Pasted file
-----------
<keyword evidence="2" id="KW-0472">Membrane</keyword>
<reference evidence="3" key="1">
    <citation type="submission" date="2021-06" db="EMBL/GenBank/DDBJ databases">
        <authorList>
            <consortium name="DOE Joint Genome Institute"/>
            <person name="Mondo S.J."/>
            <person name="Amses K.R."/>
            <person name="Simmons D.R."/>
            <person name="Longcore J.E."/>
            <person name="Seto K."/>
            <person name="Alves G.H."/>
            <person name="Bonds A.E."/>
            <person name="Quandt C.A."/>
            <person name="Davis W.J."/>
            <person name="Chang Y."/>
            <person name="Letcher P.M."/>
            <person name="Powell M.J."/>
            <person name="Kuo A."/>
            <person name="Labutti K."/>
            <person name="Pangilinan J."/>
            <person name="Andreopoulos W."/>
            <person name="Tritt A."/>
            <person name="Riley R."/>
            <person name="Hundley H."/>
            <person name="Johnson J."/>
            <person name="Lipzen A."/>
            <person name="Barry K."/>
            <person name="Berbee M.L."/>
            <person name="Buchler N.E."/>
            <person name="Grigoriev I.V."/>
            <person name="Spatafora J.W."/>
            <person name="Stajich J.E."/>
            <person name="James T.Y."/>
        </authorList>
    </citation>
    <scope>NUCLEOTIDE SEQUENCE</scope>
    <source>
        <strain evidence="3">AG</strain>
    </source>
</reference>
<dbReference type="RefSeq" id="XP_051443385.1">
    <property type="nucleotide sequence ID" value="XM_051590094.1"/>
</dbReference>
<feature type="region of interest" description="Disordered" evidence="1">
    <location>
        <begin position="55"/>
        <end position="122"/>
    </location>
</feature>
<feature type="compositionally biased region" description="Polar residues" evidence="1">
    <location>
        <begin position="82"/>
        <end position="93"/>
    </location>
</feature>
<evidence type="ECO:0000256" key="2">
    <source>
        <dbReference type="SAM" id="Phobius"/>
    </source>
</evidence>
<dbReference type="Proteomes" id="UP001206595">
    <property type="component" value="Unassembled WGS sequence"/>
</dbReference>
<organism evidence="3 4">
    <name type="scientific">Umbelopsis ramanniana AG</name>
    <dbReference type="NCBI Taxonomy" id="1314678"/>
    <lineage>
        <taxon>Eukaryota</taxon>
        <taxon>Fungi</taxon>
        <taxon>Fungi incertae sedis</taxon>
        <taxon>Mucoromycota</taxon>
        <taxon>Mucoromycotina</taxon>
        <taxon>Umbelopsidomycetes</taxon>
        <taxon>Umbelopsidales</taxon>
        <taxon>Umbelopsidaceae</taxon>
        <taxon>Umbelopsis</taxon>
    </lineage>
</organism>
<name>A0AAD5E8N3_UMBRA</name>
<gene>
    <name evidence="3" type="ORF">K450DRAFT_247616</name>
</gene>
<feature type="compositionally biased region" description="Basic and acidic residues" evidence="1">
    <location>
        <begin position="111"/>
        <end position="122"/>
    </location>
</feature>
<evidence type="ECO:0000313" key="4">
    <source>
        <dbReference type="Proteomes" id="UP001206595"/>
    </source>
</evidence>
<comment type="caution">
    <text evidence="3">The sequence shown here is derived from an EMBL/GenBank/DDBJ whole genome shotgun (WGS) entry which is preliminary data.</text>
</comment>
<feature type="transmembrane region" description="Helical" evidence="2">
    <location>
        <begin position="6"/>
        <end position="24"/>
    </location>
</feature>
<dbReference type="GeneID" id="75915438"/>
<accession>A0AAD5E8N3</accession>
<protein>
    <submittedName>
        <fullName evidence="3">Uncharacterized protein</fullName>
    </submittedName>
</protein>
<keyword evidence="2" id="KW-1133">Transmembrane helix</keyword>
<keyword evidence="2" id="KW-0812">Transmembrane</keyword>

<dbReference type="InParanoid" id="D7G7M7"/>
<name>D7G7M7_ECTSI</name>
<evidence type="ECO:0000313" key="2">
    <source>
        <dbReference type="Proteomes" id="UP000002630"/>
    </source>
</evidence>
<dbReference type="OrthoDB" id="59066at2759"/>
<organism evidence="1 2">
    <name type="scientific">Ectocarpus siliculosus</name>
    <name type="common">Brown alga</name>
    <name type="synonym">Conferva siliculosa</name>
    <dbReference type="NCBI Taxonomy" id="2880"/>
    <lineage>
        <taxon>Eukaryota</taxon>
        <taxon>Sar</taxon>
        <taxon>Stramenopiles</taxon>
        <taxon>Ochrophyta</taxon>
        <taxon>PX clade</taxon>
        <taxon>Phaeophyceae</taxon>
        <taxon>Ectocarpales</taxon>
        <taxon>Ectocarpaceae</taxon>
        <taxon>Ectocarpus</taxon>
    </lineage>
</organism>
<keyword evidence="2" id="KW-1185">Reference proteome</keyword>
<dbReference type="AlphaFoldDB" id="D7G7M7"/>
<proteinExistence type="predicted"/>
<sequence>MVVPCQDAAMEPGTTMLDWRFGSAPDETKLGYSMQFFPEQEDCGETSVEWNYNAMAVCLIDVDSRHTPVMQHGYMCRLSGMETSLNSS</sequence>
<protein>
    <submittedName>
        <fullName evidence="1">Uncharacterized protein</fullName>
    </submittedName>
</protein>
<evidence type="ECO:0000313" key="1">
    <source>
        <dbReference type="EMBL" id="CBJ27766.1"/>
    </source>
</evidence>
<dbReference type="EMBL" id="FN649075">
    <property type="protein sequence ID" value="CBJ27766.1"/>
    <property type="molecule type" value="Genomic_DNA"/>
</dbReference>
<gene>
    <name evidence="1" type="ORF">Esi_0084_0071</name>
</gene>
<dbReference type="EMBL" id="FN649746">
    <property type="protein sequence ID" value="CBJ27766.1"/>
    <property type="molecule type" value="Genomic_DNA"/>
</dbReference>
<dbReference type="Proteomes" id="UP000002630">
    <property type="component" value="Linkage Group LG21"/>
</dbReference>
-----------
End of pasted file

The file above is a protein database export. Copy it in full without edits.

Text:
<keyword evidence="2" id="KW-0472">Membrane</keyword>
<reference evidence="3" key="1">
    <citation type="submission" date="2021-06" db="EMBL/GenBank/DDBJ databases">
        <authorList>
            <consortium name="DOE Joint Genome Institute"/>
            <person name="Mondo S.J."/>
            <person name="Amses K.R."/>
            <person name="Simmons D.R."/>
            <person name="Longcore J.E."/>
            <person name="Seto K."/>
            <person name="Alves G.H."/>
            <person name="Bonds A.E."/>
            <person name="Quandt C.A."/>
            <person name="Davis W.J."/>
            <person name="Chang Y."/>
            <person name="Letcher P.M."/>
            <person name="Powell M.J."/>
            <person name="Kuo A."/>
            <person name="Labutti K."/>
            <person name="Pangilinan J."/>
            <person name="Andreopoulos W."/>
            <person name="Tritt A."/>
            <person name="Riley R."/>
            <person name="Hundley H."/>
            <person name="Johnson J."/>
            <person name="Lipzen A."/>
            <person name="Barry K."/>
            <person name="Berbee M.L."/>
            <person name="Buchler N.E."/>
            <person name="Grigoriev I.V."/>
            <person name="Spatafora J.W."/>
            <person name="Stajich J.E."/>
            <person name="James T.Y."/>
        </authorList>
    </citation>
    <scope>NUCLEOTIDE SEQUENCE</scope>
    <source>
        <strain evidence="3">AG</strain>
    </source>
</reference>
<dbReference type="RefSeq" id="XP_051443385.1">
    <property type="nucleotide sequence ID" value="XM_051590094.1"/>
</dbReference>
<feature type="region of interest" description="Disordered" evidence="1">
    <location>
        <begin position="55"/>
        <end position="122"/>
    </location>
</feature>
<feature type="compositionally biased region" description="Polar residues" evidence="1">
    <location>
        <begin position="82"/>
        <end position="93"/>
    </location>
</feature>
<evidence type="ECO:0000256" key="2">
    <source>
        <dbReference type="SAM" id="Phobius"/>
    </source>
</evidence>
<dbReference type="Proteomes" id="UP001206595">
    <property type="component" value="Unassembled WGS sequence"/>
</dbReference>
<organism evidence="3 4">
    <name type="scientific">Umbelopsis ramanniana AG</name>
    <dbReference type="NCBI Taxonomy" id="1314678"/>
    <lineage>
        <taxon>Eukaryota</taxon>
        <taxon>Fungi</taxon>
        <taxon>Fungi incertae sedis</taxon>
        <taxon>Mucoromycota</taxon>
        <taxon>Mucoromycotina</taxon>
        <taxon>Umbelopsidomycetes</taxon>
        <taxon>Umbelopsidales</taxon>
        <taxon>Umbelopsidaceae</taxon>
        <taxon>Umbelopsis</taxon>
    </lineage>
</organism>
<name>A0AAD5E8N3_UMBRA</name>
<gene>
    <name evidence="3" type="ORF">K450DRAFT_247616</name>
</gene>
<feature type="compositionally biased region" description="Basic and acidic residues" evidence="1">
    <location>
        <begin position="111"/>
        <end position="122"/>
    </location>
</feature>
<evidence type="ECO:0000313" key="4">
    <source>
        <dbReference type="Proteomes" id="UP001206595"/>
    </source>
</evidence>
<comment type="caution">
    <text evidence="3">The sequence shown here is derived from an EMBL/GenBank/DDBJ whole genome shotgun (WGS) entry which is preliminary data.</text>
</comment>
<feature type="transmembrane region" description="Helical" evidence="2">
    <location>
        <begin position="6"/>
        <end position="24"/>
    </location>
</feature>
<dbReference type="GeneID" id="75915438"/>
<accession>A0AAD5E8N3</accession>
<protein>
    <submittedName>
        <fullName evidence="3">Uncharacterized protein</fullName>
    </submittedName>
</protein>
<keyword evidence="2" id="KW-1133">Transmembrane helix</keyword>
<keyword evidence="2" id="KW-0812">Transmembrane</keyword>

<dbReference type="InParanoid" id="D7G7M7"/>
<name>D7G7M7_ECTSI</name>
<evidence type="ECO:0000313" key="2">
    <source>
        <dbReference type="Proteomes" id="UP000002630"/>
    </source>
</evidence>
<dbReference type="OrthoDB" id="59066at2759"/>
<organism evidence="1 2">
    <name type="scientific">Ectocarpus siliculosus</name>
    <name type="common">Brown alga</name>
    <name type="synonym">Conferva siliculosa</name>
    <dbReference type="NCBI Taxonomy" id="2880"/>
    <lineage>
        <taxon>Eukaryota</taxon>
        <taxon>Sar</taxon>
        <taxon>Stramenopiles</taxon>
        <taxon>Ochrophyta</taxon>
        <taxon>PX clade</taxon>
        <taxon>Phaeophyceae</taxon>
        <taxon>Ectocarpales</taxon>
        <taxon>Ectocarpaceae</taxon>
        <taxon>Ectocarpus</taxon>
    </lineage>
</organism>
<keyword evidence="2" id="KW-1185">Reference proteome</keyword>
<dbReference type="AlphaFoldDB" id="D7G7M7"/>
<proteinExistence type="predicted"/>
<sequence>MVVPCQDAAMEPGTTMLDWRFGSAPDETKLGYSMQFFPEQEDCGETSVEWNYNAMAVCLIDVDSRHTPVMQHGYMCRLSGMETSLNSS</sequence>
<protein>
    <submittedName>
        <fullName evidence="1">Uncharacterized protein</fullName>
    </submittedName>
</protein>
<evidence type="ECO:0000313" key="1">
    <source>
        <dbReference type="EMBL" id="CBJ27766.1"/>
    </source>
</evidence>
<dbReference type="EMBL" id="FN649075">
    <property type="protein sequence ID" value="CBJ27766.1"/>
    <property type="molecule type" value="Genomic_DNA"/>
</dbReference>
<gene>
    <name evidence="1" type="ORF">Esi_0084_0071</name>
</gene>
<dbReference type="EMBL" id="FN649746">
    <property type="protein sequence ID" value="CBJ27766.1"/>
    <property type="molecule type" value="Genomic_DNA"/>
</dbReference>
<dbReference type="Proteomes" id="UP000002630">
    <property type="component" value="Linkage Group LG21"/>
</dbReference>